Mr Gordon agreed but the question was how much awareness was enough awareness – awareness was done for a long time and would continue to be done as different aspects of waste began to evolve. There was a unit to really look at awareness capacity building and drafting of guidelines when it came to different days, like Ozone Day, so the Department really went far with awareness. It could become costly so the Department was concentrated on whether the message could really be engrained in society and this was at the schools. The DEA had developed curricula for teachers to teach environmental awareness in primary and secondary school. For the first time ever there was now an undergraduate degree in Waste Management from the Universities of North West and KZN. KZN would also for the first time be offering a postgraduate engineering degree in Waste Management. The DEA would however speed up the process of creating more capacity for awareness at all levels especially around the dangers and health hazards. With chemicals, there were many outreach programmes on PCBs, lead, paraffin safety and other chemicals where there was engagement at community level to teach people of the dangers of these chemicals. With the challenges and lack of funding and recycling infrastructure, this was one of the outcomes discussed at the Waste Summit and the conclusion was that with the lack of funding, provinces and local government did get money but sometimes it was used for other priorities like disaster management – the funding was not prioritised the way it should be. At the same time, the correct tariff needed to be set for the collection of waste. This was important for the tariff to be cost-reflective. DEA did not want to fix what was necessarily not broken – certain projects were going well but sometimes the Department needed to intervene on issues of transformation and empowering the disadvantaged etc. The emphasis now was on sorting out the Bureau and three big industry plans on the government side of the schemes. No jobs would be lost but they would be maintained. The numbers referred for the provinces was just over one year of the implementation of the REDISA tyre plan – it was picking up but depended on where most of the cars and fitment centres were which were in the big urban areas. He heard the concerns and said there was reach out into the other areas and some directives were given to REDISA to move into some of the rural areas to create jobs there too. The projections might be on the conservative side but on a three year plans, 10 000 jobs were envisioned on the REDISA plan alone. This would be up scaled and radicalised to improve on the numbers. With packaging and waste, it was 12 000 jobs were annual and e-waste, 36 000 jobs per annum – he could assure Members these were much more than other industry sectors so while the numbers might be conservative, the Department wanted to be realistic as to what could be achieved and what the Department could deliver on.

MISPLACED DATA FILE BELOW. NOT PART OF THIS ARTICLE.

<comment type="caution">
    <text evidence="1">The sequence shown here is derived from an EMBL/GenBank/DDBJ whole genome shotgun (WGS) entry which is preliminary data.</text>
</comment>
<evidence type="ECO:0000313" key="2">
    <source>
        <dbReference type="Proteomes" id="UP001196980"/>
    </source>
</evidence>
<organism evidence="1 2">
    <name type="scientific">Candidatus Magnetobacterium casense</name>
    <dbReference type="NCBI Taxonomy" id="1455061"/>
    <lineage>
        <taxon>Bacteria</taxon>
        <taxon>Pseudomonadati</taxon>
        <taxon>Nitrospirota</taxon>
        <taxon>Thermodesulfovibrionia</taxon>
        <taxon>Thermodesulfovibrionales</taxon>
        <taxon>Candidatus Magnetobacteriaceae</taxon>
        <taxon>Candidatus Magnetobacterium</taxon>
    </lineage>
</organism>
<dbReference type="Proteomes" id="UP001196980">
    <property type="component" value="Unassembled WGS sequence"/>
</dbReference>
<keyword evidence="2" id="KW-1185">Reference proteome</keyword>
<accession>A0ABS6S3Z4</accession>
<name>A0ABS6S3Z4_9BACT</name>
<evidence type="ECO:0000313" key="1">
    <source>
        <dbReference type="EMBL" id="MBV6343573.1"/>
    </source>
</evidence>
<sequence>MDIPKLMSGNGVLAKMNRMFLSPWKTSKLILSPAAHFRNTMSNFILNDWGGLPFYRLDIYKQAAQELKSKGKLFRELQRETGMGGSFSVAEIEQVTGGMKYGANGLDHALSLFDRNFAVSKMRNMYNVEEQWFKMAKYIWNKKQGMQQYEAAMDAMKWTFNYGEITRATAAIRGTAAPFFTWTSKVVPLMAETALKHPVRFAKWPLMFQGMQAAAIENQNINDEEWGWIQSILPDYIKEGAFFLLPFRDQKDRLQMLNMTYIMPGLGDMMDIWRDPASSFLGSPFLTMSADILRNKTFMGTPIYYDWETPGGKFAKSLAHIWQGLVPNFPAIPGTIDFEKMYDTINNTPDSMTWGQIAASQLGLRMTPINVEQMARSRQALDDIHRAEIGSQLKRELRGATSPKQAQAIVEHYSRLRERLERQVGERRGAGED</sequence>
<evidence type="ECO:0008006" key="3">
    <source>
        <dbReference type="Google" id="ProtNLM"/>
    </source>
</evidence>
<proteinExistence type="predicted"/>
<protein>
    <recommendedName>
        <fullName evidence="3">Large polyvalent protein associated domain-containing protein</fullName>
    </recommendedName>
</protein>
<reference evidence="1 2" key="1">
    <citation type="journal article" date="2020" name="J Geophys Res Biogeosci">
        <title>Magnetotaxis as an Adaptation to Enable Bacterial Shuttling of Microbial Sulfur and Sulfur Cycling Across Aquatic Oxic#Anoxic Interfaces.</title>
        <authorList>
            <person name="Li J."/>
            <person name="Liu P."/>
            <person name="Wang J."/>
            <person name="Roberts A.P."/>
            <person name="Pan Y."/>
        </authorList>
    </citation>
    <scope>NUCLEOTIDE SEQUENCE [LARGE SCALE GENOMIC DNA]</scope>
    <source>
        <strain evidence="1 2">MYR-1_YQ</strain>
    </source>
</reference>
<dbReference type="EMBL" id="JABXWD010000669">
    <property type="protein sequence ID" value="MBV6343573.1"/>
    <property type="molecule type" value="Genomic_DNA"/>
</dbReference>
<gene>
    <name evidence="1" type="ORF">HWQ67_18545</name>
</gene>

Ms H Kekana (ANC) noted that one of the challenges was a lack of recycling infrastructure while the BRICS countries were advanced in terms of the infrastructure used for recycling – did the Department have any plans to copy from these countries in terms of best practice?

Mr Gordon explained SA's tyre plan was modelled on what was happening in Brazil and the way that country had transformed its favelas (slums) so the concept was to get more jobs in those types of communities. India recycled electronic waste but under very unsafe conditions with dangerous chemicals and hazardous gases being used by kids. The DEA visited and saw what was happening but wanted to improve on it.   

Ms H Nyambi (ANC) asked how the Department planned to achieve the urgent need to reduce, reuse and recycle waste in order to protect the environment.

Ms Ngcaba said this was an area for more work for the sector and Department to create awareness around separation at source because households could contribute to the amount of waste going to landfills by actively separating waste for recycling while there was the challenge of available facilities. 

The Chairperson thought it might be helpful for Members to look at other supplementary documents, for example, the White River Resolutions. Not allowing second-hand cars in SA was a political decision because of the cost of pollution to the wellbeing of our people. However, our ports could be used for our neighbouring countries which meant they would suffer from pollution caused by the old and terrible cars used many times. Why was this allowed because it went against the grain of what SA was saying? If such cars were not allowed in our country, why were our ports facilities for the cars to travel into neighbouring countries? There was still a lot to be done with recycling as it had just started. He was concerned the split between industry managed and government managed schemes would undo what was done especially with job creation and created industrialists. It was important the money did not go to private individuals.

Ms Ngcaba replied that the law worked in such a way that it was not possible to make these industrialists worse off than the existing enterprises would continue and even have an advantage over the others because the waste plan was already costed. The Waste Bureau would also be able to provide for financing from the fiscus and money received from SARS – this was how it was understood the system would work from discussions with Treasury. Funding streams would support these initiatives or there could be other initiatives but this was what was envisaged. With the movement of goods, the problem was two pronged, for example, in Zimbabwe, asbestos products were still produced and these products came through SA ports to other destinations. For the movement of goods, the law was not administered by the Department.